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Privately Owned Public Open Space Symposium on Wednesday

I wanted to mention the symposium on privately owned public open space (POPOS) this Wednesday and add some editorial this go around.

As you may know, I’ve been querying about meeting spaces where 40-50 folks from our neighborhood could get together for our Association meeting on May 13th (and for future meetings). It would seem that a POPOS would be an excellent option. The problem I’ve run into is that these “open spaces” that are located indoors tend to close at 6 p.m. Monday through Friday. As anybody with any common sense knows, most of the residents in the Rincon Hill neighborhood are working Monday through Friday during the daytime hours and do not get home from work until 6 p.m. or later. This brings up my first question about these spaces which is – how is this a community benefit if the majority of the residents cannot use them due to limited hours of availability?

The next step in my quest about POPOSes and their potential for a neighborhood meeting was to inquire about the possibility to use them after their typical hours for a neighborhood meeting. There are signs mentioning that they’re available for parties and meetings after all. Sadly, the cost is completely prohibitive to a non-commercial community group like the Rincon Hill Neighborhood Association. I was quoted about $1,000 to rent one of the POPOSes in the Rincon Hill neighborhood that would be excellent for our community meeting. This makes the Pier 1 meeting spaces owned by The Port of San Francisco seem like an absolute steal at $300 or so for a non-profit for a full day’s use (the full day ending at 5 p.m., I still need to inquire about evening rentals that require payment for a security guard). Again, what is the benefit of these spaces to our community if they’re not available when the majority of the residents can use them and they are prohibitively expensive to try to use them for non-commercial, neighborhood-building purposes when folks could use them? It seems to me that the talk of public benefits, at least in regards to indoor POPOSes, is just bunk – these spaces are profit centers for the building owners and not really all that useful as public open spaces.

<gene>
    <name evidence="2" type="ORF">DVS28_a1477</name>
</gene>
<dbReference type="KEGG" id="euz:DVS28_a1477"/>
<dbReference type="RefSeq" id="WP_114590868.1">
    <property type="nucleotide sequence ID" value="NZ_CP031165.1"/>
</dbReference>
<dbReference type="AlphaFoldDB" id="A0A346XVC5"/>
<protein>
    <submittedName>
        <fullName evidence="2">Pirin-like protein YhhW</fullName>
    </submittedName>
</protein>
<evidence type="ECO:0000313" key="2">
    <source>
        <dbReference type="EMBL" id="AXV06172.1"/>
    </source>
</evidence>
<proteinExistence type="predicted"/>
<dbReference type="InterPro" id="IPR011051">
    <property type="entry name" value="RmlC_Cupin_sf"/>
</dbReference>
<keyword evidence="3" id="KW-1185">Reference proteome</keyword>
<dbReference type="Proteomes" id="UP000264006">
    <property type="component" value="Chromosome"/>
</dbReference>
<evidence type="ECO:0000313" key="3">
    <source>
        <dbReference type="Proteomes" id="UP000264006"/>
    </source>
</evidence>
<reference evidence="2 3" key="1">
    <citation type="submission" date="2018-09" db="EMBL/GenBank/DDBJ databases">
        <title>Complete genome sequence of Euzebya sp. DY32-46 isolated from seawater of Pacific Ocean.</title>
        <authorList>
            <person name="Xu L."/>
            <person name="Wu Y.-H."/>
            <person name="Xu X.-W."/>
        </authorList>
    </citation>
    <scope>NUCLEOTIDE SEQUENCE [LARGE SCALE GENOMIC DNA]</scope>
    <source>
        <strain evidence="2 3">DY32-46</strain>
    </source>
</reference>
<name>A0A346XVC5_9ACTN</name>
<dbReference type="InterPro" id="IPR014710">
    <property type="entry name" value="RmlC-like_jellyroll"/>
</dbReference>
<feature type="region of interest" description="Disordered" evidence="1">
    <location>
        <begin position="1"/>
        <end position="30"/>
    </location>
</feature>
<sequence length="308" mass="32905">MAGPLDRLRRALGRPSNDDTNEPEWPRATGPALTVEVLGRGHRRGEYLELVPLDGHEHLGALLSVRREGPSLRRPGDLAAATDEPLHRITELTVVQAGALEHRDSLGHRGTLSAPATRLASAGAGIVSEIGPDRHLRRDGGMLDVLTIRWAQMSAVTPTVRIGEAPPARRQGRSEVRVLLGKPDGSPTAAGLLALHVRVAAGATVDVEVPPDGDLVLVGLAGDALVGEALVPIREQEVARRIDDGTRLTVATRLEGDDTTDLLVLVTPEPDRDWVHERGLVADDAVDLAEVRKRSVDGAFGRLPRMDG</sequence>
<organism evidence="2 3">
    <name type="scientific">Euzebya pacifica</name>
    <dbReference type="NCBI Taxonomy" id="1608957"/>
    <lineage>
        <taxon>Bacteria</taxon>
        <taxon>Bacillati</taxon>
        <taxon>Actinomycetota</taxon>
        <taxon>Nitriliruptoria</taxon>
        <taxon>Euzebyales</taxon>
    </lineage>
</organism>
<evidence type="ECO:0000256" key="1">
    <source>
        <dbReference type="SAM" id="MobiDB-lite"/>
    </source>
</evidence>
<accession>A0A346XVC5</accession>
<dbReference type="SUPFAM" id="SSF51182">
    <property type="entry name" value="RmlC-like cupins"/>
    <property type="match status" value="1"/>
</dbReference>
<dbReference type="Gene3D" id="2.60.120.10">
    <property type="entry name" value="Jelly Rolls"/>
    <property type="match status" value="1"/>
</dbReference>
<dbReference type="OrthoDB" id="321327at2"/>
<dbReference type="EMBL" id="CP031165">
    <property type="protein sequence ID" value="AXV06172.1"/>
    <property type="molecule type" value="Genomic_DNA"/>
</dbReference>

In my opinion, the indoor POPOSes in the Rincon Hill neighborhood entirely miss the point of why communities ask for open spaces. The point is to provide a common space where folks can gather and socialize and meet as a community. From what I’ve learned so far, these indoor “open spaces” only work for the minority of folks who do not work Monday through Friday, 8 a.m. to 6 p.m. That’s my personal opinion … but maybe I’m wrong. I’ll be interested to hear the discussion on Wednesday.

Space in the City: Privately Owned, Publicly Used
4/23/2008 from 6:00 PM until 9:00 PM
This event will be held from 6-9 p.m. at the privately owned and publicly used open space at 55 Second Street in San Francisco. RSVP today to events@spur.org or by calling 415.781.8726 x120.

Join SPUR Young Urbanists and Next American City magazine for a symposium on the accessibility and design of privately owned public open spaces (POPOS) in downtown San Francisco. Participants will include Rebar, San Francisco’s home-grown art collective, who will present examples from their COMMONspace project; Josh Switzky, an urban designer for the local Planning Department; and Margie O’Driscoll, executive director of the San Francisco chapter of the American Institute of Architects. The discussion will be moderated by Sarah Karlinsky of SPUR.

This event is generously supported by the Koret Foundation.

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